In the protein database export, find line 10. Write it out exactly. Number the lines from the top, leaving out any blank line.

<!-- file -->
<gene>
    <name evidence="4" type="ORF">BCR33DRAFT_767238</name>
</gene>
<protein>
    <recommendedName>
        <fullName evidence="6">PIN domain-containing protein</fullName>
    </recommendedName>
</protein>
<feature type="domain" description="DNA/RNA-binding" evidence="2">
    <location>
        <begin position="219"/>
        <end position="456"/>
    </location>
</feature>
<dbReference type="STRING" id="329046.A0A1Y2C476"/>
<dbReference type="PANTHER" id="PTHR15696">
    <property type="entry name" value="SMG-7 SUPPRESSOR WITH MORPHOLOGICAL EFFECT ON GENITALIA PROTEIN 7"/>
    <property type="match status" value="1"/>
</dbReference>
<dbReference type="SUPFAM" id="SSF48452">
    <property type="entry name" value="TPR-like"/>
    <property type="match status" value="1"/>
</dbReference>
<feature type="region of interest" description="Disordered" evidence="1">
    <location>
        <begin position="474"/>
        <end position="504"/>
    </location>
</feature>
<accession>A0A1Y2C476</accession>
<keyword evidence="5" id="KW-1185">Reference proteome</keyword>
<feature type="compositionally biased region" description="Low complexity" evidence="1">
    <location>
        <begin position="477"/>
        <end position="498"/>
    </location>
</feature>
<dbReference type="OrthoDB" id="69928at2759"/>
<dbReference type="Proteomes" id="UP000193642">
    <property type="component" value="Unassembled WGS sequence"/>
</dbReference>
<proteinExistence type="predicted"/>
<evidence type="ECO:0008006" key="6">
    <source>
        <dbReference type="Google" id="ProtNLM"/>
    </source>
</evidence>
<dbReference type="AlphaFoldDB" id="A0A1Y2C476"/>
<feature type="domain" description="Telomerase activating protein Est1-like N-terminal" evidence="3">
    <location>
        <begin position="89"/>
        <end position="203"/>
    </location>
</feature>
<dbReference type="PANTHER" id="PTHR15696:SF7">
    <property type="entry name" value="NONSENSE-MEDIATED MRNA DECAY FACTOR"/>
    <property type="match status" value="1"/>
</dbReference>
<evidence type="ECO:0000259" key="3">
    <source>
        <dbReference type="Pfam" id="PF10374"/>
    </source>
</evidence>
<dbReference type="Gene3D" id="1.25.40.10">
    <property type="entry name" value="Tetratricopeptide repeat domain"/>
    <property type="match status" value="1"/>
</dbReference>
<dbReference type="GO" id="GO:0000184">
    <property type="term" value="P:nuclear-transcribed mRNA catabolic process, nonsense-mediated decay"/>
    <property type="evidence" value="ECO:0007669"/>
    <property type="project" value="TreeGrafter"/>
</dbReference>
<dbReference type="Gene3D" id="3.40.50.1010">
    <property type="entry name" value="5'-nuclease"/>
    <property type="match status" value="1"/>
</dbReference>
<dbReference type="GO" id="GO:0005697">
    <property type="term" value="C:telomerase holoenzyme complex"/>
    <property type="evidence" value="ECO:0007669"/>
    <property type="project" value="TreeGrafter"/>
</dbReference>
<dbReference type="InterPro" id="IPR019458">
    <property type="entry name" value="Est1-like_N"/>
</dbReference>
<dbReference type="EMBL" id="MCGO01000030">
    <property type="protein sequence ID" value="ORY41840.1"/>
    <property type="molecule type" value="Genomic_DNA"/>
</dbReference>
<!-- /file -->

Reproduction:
    <location>